The cartography of interiority: Magic, mapmaking, and the search for Eden in the Renaissance

Date of Award




Degree Name

Doctor of Philosophy (Ph.D.)



First Committee Member

Jeffrey Shoulson - Committee Chair


This dissertation investigates a specific form of intellectual exchange in the early modern period, namely, the relationship between the craft of cartography and the study (and practice) of magic. The similar ideological underpinnings shared by both modes of inquiry create an unusual cross-section, and the published works of late sixteenth and early seventeenth century mapmakers and magicians advanced not just the theoretical output of these two respective disciplines, but also served as applicable blueprints for the endeavors of early modern explorers and navigators. In other words, we need not think of maps solely as conjectural models of previously uncharted regions, but as literal occult tools. The seventeenth century map is not just a new scientific instrument that can be used to conquer the New World; it is also a kind of crystal ball, a prophetic device imbued with a kind of magical power that an explorer need not fully understand in order to implement. As Bill Sherman has suggested in his assessment of J.B. Harley's work on cartography, "cartographical representations, like visual representations in general had a persuasive power that went far beyond their descriptive functions. It is thus inappropriate to ask of maps...whether they are true or false. It is more useful to ask about the use to which they are put; to consider maps as 'actions rather than as impassive descriptions"' (Sherman 190). I propose, then, an extension of Sherman's conclusions, that maps are not just actions but an extremely specific type of action, and that maps function as both scientific tools and the products of a magical operation, suggesting (as Piero Camporesi has pointed out) that science and magic coexist "in a syncretism where the traditions [are] distinguished with extreme difficulty" (Camporesi 47).The purpose of my dissertation, then, is to explore the connections between mapmaking and magic as a means towards grappling with the larger conjunction of early modern science and occultism. I propose that maps and magic are representative of an early modern need to create stability in a seemingly unstable world; in this context, the map operates as a kind of visual incantation, a pictorial spell that creates order where only uncertainty about the rules and limitations of the natural world previously reigned. While the celestial and terrestrial maps that were plotted and circulated during the early modern era proved to be valuable scientific tools, I do not, however, see the map functioning as a wholly successful stabilizing apparatus. Just as Agrippa, Paracelsus, and particularly Dee constructed baroque systems of occult practice that paradoxically served as impediments towards the very magical knowledge they sought to attain, so do early modern maps create a similar effect. Instead of systematizing the uncharted corners of the earth and heavens, the map instead serves to create even greater concerns about the known world than had existed before, despite cartography's undeniable contributions to the fields of exploration, navigation, and astronomy. Like the dominant magical arts of the period, the early modern map is as much a diagram of human anxiety concerning the unknowable as it is a representation of the continents, oceans, or stars. In order to demonstrate a range of the cartographic techniques involved and the different sorts of geographical spaces covered, each chapter of my dissertation focuses on a different type of mapmaking process, including---though not restricted to---alchemical maps of the spirit, terrestrial maps and globes, and astronomical maps, globes, and charts.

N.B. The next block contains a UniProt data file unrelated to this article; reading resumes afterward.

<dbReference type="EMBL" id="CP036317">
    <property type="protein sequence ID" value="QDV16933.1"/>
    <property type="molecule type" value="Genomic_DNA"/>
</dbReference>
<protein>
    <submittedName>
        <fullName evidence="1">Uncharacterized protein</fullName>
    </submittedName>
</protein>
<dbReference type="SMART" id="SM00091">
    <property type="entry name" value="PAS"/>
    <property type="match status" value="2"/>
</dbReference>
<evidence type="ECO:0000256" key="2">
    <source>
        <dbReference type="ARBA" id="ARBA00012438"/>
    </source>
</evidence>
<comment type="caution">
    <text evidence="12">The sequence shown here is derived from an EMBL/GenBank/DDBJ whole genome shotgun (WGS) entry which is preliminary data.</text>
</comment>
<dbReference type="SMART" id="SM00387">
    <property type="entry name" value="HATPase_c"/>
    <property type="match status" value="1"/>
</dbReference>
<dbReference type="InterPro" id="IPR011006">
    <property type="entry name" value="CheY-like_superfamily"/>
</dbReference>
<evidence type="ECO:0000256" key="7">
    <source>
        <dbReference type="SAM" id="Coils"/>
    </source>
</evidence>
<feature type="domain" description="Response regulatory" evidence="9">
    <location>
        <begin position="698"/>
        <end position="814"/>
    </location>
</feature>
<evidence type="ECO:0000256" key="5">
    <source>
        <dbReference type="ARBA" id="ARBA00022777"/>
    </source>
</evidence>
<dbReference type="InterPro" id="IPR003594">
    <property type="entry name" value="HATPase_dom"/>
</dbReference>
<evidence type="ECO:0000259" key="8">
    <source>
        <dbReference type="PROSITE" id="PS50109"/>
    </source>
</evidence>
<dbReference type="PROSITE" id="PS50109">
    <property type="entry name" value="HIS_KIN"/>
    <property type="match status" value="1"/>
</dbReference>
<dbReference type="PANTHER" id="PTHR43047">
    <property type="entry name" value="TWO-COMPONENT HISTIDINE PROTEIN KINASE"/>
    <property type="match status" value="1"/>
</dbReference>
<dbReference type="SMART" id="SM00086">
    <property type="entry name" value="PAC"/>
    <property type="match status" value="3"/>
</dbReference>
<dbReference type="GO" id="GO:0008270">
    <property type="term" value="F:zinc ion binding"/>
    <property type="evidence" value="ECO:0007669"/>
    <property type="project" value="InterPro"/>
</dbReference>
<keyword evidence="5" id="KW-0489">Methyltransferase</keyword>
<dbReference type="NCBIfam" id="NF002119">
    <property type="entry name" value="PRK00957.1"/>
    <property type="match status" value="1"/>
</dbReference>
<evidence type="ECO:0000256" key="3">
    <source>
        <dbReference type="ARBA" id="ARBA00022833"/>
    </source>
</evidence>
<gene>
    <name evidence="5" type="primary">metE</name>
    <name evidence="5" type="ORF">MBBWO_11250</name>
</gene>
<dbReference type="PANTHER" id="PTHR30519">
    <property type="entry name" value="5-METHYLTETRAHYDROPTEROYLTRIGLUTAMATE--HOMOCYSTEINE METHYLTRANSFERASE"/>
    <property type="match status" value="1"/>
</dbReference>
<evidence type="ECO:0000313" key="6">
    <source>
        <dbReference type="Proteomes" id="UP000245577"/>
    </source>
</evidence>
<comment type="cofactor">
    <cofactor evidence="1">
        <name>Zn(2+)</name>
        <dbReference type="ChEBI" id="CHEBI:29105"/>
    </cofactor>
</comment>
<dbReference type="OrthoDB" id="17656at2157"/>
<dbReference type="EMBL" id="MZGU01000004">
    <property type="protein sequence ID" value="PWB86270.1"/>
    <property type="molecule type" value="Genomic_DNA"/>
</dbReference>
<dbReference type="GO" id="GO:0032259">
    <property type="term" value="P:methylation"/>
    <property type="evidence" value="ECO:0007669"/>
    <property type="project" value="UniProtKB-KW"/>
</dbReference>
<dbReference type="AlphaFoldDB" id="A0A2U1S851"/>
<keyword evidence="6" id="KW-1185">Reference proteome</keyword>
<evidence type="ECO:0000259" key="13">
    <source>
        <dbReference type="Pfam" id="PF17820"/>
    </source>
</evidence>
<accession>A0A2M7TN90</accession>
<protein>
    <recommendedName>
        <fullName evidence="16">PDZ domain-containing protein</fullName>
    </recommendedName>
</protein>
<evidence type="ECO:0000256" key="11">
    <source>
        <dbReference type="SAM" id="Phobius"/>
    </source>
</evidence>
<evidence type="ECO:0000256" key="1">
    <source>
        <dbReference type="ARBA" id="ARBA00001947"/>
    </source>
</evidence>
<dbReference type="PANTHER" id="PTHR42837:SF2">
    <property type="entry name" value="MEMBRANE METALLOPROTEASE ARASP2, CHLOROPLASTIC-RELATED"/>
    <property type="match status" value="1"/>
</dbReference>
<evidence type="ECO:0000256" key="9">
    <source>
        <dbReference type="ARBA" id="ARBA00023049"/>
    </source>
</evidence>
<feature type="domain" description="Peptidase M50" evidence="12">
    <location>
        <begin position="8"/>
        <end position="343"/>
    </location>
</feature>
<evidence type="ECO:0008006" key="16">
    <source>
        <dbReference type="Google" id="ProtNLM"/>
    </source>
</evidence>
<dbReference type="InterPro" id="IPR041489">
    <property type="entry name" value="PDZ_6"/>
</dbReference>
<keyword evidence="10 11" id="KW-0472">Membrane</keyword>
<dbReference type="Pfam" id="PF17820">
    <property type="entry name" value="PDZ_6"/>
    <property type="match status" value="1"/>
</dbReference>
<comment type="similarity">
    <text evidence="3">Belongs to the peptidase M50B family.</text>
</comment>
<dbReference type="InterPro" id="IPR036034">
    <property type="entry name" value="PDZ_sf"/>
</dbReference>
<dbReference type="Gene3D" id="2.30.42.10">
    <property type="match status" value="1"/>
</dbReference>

Literature, English

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